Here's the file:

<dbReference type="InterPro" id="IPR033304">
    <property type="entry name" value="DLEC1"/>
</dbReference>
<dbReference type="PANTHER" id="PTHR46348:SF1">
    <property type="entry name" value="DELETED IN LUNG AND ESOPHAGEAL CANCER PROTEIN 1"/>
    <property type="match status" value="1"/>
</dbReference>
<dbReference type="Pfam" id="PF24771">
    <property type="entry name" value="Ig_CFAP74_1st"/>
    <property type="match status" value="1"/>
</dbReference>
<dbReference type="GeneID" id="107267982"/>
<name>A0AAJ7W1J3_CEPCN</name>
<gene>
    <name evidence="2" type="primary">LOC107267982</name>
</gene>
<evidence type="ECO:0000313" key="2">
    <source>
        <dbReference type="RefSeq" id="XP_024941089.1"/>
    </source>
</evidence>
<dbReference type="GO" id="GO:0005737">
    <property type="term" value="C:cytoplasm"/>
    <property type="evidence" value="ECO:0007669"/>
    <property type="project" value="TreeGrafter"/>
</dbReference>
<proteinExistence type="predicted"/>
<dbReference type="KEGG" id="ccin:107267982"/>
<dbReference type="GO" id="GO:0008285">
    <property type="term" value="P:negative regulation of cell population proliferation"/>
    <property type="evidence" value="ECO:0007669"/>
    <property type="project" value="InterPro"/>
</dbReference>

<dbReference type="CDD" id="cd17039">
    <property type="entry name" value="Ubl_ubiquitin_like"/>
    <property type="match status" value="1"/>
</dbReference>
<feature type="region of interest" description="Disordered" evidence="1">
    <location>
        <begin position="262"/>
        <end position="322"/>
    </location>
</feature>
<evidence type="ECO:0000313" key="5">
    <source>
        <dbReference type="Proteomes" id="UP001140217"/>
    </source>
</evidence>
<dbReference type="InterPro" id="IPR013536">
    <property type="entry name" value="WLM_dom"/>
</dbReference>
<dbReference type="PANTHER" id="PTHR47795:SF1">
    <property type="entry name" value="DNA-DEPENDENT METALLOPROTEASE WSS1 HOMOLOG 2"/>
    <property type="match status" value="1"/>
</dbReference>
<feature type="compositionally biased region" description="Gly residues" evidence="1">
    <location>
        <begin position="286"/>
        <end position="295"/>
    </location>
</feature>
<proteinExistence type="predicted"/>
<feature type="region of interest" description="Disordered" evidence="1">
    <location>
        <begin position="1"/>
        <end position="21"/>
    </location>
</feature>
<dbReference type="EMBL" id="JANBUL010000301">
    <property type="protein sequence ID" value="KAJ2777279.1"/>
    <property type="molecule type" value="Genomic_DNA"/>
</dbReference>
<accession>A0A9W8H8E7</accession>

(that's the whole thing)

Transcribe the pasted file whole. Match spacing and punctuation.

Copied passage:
<dbReference type="InterPro" id="IPR033304">
    <property type="entry name" value="DLEC1"/>
</dbReference>
<dbReference type="PANTHER" id="PTHR46348:SF1">
    <property type="entry name" value="DELETED IN LUNG AND ESOPHAGEAL CANCER PROTEIN 1"/>
    <property type="match status" value="1"/>
</dbReference>
<dbReference type="Pfam" id="PF24771">
    <property type="entry name" value="Ig_CFAP74_1st"/>
    <property type="match status" value="1"/>
</dbReference>
<dbReference type="GeneID" id="107267982"/>
<name>A0AAJ7W1J3_CEPCN</name>
<gene>
    <name evidence="2" type="primary">LOC107267982</name>
</gene>
<evidence type="ECO:0000313" key="2">
    <source>
        <dbReference type="RefSeq" id="XP_024941089.1"/>
    </source>
</evidence>
<dbReference type="GO" id="GO:0005737">
    <property type="term" value="C:cytoplasm"/>
    <property type="evidence" value="ECO:0007669"/>
    <property type="project" value="TreeGrafter"/>
</dbReference>
<proteinExistence type="predicted"/>
<dbReference type="KEGG" id="ccin:107267982"/>
<dbReference type="GO" id="GO:0008285">
    <property type="term" value="P:negative regulation of cell population proliferation"/>
    <property type="evidence" value="ECO:0007669"/>
    <property type="project" value="InterPro"/>
</dbReference>

<dbReference type="CDD" id="cd17039">
    <property type="entry name" value="Ubl_ubiquitin_like"/>
    <property type="match status" value="1"/>
</dbReference>
<feature type="region of interest" description="Disordered" evidence="1">
    <location>
        <begin position="262"/>
        <end position="322"/>
    </location>
</feature>
<evidence type="ECO:0000313" key="5">
    <source>
        <dbReference type="Proteomes" id="UP001140217"/>
    </source>
</evidence>
<dbReference type="InterPro" id="IPR013536">
    <property type="entry name" value="WLM_dom"/>
</dbReference>
<dbReference type="PANTHER" id="PTHR47795:SF1">
    <property type="entry name" value="DNA-DEPENDENT METALLOPROTEASE WSS1 HOMOLOG 2"/>
    <property type="match status" value="1"/>
</dbReference>
<feature type="compositionally biased region" description="Gly residues" evidence="1">
    <location>
        <begin position="286"/>
        <end position="295"/>
    </location>
</feature>
<proteinExistence type="predicted"/>
<feature type="region of interest" description="Disordered" evidence="1">
    <location>
        <begin position="1"/>
        <end position="21"/>
    </location>
</feature>
<dbReference type="EMBL" id="JANBUL010000301">
    <property type="protein sequence ID" value="KAJ2777279.1"/>
    <property type="molecule type" value="Genomic_DNA"/>
</dbReference>
<accession>A0A9W8H8E7</accession>